Saturday, May 15

Impact of Covid-19 on sexual violence

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By Olimatou Coker

Series of cases have been reported and registered on sexual violence (on the most vulnerable people which are women and children) as a result of the covid-19 impact in various communities.

Speaking in a Standard exclusive, Falu Sowe, the Coordinator of Network Against Gender-Based Violence (NGBV) revealed some of the issues that caused the sexual violence cases in 2020 and the total number of cases reported so far.

Mr. Sowe said Serrekunda general hospital is one of their one-stop centers that recorded one of the highest numbers of cases of sexual violence in The Gambia in 2020.

“There are many reasons that caused sexual violence during the pandemic especially in the Gambian environment. One of the factors was the locked down which also exposed children to people who are perpetrators of violence in their homes and communities because they were no more going to school. They were all along at home and within the communities so they can easily fall to this perpetrator. Most Gambians are not also very aware of the threat that certain people can be to their children, so they leave their children to loiter around especially when they were not going to school. They used them to sell things in the street which is another reason that could expose them”, he explained.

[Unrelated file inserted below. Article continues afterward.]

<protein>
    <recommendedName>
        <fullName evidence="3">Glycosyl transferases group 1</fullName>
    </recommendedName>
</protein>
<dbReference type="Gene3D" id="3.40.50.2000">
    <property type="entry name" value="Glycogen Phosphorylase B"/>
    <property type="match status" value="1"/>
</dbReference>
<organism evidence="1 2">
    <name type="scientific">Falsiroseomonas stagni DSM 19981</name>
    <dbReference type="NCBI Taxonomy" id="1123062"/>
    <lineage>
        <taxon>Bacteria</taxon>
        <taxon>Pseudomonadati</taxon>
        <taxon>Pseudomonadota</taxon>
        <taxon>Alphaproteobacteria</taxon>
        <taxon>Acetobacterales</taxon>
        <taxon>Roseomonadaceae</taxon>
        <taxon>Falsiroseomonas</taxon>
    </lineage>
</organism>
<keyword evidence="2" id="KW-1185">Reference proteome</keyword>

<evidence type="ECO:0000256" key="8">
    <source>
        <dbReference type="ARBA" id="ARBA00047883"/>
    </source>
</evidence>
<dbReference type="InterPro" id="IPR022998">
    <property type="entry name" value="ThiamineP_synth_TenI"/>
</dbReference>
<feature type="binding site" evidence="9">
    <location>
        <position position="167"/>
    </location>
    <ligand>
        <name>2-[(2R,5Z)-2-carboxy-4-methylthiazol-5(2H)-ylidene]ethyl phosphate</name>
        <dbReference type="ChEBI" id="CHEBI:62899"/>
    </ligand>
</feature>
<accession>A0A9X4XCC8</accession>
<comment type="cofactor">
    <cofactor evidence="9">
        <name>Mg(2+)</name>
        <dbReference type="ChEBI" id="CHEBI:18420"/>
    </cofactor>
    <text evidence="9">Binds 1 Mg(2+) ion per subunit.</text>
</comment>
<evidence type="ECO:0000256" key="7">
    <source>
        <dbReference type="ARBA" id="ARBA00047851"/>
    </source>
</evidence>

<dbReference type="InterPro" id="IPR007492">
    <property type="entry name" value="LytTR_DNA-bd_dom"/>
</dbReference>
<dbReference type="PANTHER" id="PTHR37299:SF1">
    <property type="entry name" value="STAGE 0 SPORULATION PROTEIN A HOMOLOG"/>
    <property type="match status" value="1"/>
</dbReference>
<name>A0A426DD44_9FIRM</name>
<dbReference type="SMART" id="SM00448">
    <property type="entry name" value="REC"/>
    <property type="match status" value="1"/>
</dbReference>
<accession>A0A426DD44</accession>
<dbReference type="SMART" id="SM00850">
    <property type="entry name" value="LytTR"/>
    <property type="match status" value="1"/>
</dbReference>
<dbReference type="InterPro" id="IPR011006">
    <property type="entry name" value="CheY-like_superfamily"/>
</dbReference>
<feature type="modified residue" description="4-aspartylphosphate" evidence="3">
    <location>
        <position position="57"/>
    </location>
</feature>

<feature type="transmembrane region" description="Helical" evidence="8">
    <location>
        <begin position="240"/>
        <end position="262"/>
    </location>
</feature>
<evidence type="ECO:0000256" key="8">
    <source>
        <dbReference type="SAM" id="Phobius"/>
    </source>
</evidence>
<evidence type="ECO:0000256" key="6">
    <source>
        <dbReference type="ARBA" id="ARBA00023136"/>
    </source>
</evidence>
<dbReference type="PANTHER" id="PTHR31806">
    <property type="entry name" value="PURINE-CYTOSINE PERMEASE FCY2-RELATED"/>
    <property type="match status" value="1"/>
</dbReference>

Coordinator Sowe further said that during the lock down many people lost their job and did not have much money at the home level with poor families and their children becoming more vulnerable to violence, especially sexual violence because people with money could use that to get them in and be able to sexually abuse them.

According to him, from the data they collected in their one-step centers from most of the regions in the country, they have seen an increase in the number of cases of sexual violence recorded in 2020 which is very alarming.

He pointed out that in 2020 they registered a total number of 243 sexual violence cases compared to 217 in 2019 which is very alarming. He attributed the rise partly to the Covid-19 pandemic.

He noted that through statics they have learned that 151 of the cases are all recorded within the Greater Banjul Area which means Banjul, KM, and WCR.

“KM has the highest number of cases of sexual violence recorded in 2020 which is 83 cases, followed by WRC 52 cases. 77% of cases recorded are children below the age of 17 years. He findings also showed that a lot of children were at risk of sexual violence in 2020 which is the years in which the pandemic hit The Gambia”.